Slow Cooker Texas Beef Chili

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Do you hate beans but like chili? Do you like beans but also like chili that’s a little different? Do you like chili? If you answered yes to any of the previous questions then this chili is for you. It’s beanless and beefy and incredibly satisfying, which is good because though it may be spring SOMEWHERE, in Ottawa we’ve had some major flooding and on Monday it stopped raining enough to SNOW. ALL. DAY. So we kind of need something cockle-warming. This chili is adapted from one my parents found on the internet and printed out and that I stole off their fridge in Florida and smuggled across the border.

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Start with 2lbs cubed beef chuck or stewing beef, and huck that in a non-stick skillet on high to sear all the sides. Chuck the browned beef into a large slow-cooker pot.

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Next, add in 2 tablespoons Worcestershire (“wooster”) sauce, 1 cup beef broth, a 28oz can of diced tomatoes, and 2 tablespoons tomato paste. Now, the recipe did not say to drain the tomatoes so I didn’t and I found my chili ended up a bit on the watery side (I also added twice as many tomatoes as the recipe asked for). I thickened the sauce with some cornstarch later on and it turned out super awesome, but I’ll leave it to your discretion to either drain the tomatoes or use a smaller can.

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Dice up the following: 1 white onion, 2 red bell peppers, 2 large carrots, 2 celery stalks, and a couple large green chilis. I used Anaheim chilis because they are huge and not too hot and I wanted to be able to feed this to LongJohn. Gather as well 1 tablespoon chili powder, 2 teaspoons cumin, 2 teaspoons paprika (ours is smoked), 1 teaspoon onion powder, 2 teaspoons garlic powder, and 1 teaspoon salt. Chuck all that in the slow cooker.

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Don’t forget to give it a bit of a stir.

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Cook that sucker on low for 8-12 hours, or on high for about 6.

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Before serving, juice 1 lime and add the juice to the mix.

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Serve garnished with either grated cheddar cheese, sour cream, or chopped cilantro (or all of the above, who are we kidding?).

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Spag Bol Redux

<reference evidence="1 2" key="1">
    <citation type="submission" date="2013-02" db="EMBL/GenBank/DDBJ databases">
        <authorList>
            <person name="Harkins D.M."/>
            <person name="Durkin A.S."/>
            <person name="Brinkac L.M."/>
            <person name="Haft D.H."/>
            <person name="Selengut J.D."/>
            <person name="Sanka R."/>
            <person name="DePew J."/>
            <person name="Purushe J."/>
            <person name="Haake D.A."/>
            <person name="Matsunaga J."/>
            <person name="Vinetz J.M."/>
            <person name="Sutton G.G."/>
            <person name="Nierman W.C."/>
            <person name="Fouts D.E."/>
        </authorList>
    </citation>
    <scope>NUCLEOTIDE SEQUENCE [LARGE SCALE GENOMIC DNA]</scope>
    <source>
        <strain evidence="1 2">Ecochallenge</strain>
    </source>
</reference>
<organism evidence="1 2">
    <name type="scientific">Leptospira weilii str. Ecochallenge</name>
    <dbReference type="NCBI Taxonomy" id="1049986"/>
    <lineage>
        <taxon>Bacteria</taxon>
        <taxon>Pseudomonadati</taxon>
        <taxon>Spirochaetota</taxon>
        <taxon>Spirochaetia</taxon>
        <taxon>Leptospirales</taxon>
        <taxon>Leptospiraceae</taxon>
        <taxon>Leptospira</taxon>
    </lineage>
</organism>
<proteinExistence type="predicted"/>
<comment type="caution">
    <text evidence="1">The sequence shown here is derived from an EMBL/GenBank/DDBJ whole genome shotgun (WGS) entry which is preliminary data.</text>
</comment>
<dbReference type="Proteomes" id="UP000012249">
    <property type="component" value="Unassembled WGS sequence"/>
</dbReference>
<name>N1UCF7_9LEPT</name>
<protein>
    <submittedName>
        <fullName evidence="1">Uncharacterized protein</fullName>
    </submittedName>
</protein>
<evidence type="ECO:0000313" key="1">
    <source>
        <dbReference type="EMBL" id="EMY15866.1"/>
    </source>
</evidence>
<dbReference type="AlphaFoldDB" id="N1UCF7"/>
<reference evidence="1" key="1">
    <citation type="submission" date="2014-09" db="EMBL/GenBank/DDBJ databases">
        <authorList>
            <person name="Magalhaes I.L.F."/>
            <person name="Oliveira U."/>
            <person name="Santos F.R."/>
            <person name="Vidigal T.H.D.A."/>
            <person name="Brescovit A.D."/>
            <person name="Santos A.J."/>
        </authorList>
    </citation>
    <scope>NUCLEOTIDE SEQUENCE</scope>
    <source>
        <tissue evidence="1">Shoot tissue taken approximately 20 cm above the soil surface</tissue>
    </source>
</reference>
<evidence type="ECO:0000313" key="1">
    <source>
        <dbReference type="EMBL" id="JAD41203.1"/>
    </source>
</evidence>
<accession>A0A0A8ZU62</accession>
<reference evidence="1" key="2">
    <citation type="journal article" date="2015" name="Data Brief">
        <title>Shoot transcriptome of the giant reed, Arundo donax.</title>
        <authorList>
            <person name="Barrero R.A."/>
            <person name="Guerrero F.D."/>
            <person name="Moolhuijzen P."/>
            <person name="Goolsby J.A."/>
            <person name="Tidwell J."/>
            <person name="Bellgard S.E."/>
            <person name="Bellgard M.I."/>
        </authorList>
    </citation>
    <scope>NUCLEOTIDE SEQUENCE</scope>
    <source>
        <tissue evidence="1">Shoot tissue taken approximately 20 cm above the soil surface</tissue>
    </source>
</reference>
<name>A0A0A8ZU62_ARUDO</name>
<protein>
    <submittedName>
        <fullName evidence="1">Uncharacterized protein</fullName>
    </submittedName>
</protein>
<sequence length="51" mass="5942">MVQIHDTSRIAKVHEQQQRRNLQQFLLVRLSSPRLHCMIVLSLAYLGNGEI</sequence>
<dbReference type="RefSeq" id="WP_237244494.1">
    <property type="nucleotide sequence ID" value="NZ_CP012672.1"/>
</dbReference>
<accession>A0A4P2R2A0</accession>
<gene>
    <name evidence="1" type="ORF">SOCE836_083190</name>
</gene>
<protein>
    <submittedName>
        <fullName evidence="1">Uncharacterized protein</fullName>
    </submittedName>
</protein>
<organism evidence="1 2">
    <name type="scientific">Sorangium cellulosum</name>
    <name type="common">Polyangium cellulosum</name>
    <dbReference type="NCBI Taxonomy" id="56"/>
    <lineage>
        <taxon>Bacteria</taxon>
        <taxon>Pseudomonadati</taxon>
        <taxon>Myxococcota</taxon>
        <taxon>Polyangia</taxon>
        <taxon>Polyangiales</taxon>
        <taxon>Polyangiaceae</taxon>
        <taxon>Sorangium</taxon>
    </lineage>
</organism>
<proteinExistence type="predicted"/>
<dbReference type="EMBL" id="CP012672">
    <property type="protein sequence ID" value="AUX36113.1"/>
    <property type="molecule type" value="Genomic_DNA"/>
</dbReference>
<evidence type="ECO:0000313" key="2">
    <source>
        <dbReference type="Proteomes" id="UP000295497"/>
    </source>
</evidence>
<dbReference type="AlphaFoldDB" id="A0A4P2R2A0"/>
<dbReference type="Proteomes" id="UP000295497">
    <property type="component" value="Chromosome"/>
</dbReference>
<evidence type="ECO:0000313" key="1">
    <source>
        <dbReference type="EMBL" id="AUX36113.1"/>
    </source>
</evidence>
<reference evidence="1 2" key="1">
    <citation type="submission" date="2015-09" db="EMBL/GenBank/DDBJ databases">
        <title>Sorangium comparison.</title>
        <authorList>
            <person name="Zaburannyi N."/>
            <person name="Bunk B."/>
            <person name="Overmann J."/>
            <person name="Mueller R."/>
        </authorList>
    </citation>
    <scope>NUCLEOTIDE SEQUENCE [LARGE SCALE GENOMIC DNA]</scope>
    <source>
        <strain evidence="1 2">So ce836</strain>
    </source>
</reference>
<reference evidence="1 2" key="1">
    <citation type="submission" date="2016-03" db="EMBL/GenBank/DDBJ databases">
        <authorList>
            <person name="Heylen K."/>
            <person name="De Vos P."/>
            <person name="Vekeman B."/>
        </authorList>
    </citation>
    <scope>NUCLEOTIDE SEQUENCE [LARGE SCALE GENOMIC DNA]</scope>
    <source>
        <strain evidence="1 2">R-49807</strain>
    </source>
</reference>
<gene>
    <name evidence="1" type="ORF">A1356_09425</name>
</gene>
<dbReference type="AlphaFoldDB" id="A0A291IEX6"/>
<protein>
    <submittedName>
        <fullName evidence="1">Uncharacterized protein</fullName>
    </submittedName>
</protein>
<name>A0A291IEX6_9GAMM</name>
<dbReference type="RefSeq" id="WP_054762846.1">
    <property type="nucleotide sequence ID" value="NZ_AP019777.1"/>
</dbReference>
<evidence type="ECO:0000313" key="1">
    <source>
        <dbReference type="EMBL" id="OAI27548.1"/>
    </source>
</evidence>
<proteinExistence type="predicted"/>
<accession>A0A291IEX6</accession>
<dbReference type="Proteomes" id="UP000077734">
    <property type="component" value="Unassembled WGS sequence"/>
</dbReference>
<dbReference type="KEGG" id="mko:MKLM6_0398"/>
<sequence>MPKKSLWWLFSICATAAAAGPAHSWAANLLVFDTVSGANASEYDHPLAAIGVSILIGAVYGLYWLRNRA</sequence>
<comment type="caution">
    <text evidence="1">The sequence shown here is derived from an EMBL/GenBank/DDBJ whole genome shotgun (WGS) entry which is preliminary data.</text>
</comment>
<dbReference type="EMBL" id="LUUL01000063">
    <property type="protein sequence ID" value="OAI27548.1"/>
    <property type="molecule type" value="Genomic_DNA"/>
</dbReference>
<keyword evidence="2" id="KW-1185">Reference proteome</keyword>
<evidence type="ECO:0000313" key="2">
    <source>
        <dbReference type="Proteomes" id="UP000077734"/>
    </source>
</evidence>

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I have so many fun and exciting things to show you guys in the near future, but I thought I’d do a little bit of a retrospective today. My very first entry on this here blog, five-plus years and 900-odd posts ago, was a recipe for spaghetti bolognese. I make this spaghetti sauce all the freaking time, so I thought I’d do another post just to show you how things have changed over the years, but they still remain in essence the same. For one, the Pie and I went vegetarian for a month when I made that post so there’s no meat in that sauce. For another, I was way lazier when it came to chopping things up, so my sauces were much chunkier. I like them a bit more uniform these days.

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Some things stay the same, though: I always load it down with diced onions to start. I made a crapton (a metric measurement of course) of this so that I could freeze it so I can’t give you exact measurements. Just lots.

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I always add diced red pepper (I’m allergic to green) and diced mushrooms. You can add whatever you wish, though. Sometimes I chuck in whatever’s in my fridge that needs to be used: avocadoes (they add a nice thickness the sauce), tomatoes, sometimes even carrots.

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And then of course a variety of tomato-based canned items. I used to use jarred spaghetti sauce as my base but I found they were sneaking green peppers into the mix and it wasn’t doing my digestive system any good so I switched to canned crushed tomatoes, tomato paste, and canned diced tomatoes.

Spag Bol Redux 1

First I start by sautéeing up the onions with olive oil and a little butter. I let them go until they’re smelly and soft. Then I pull apart a large hunk of lean or extra lean ground beef. I like to break it up with my fingers to ensure that there are no big chunks in the pot. You can also use ground turkey or pork or whatever works for you. If you’re going the veggie route and using TVP, add that last.

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After the meat is browned to my satisfaction I tip in my vegetables, as well as some minced garlic, salt, pepper, and various spices.

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I like a mix of italian spice plus extra basil.

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I add in all my tomato things as well and give that a grand old stirring.

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Let that simmer for at least half an hour so the flavours can mingle, and feel free to adjust the spices as you see fit. I like to let it simmer as long as I can, but it’s good either way.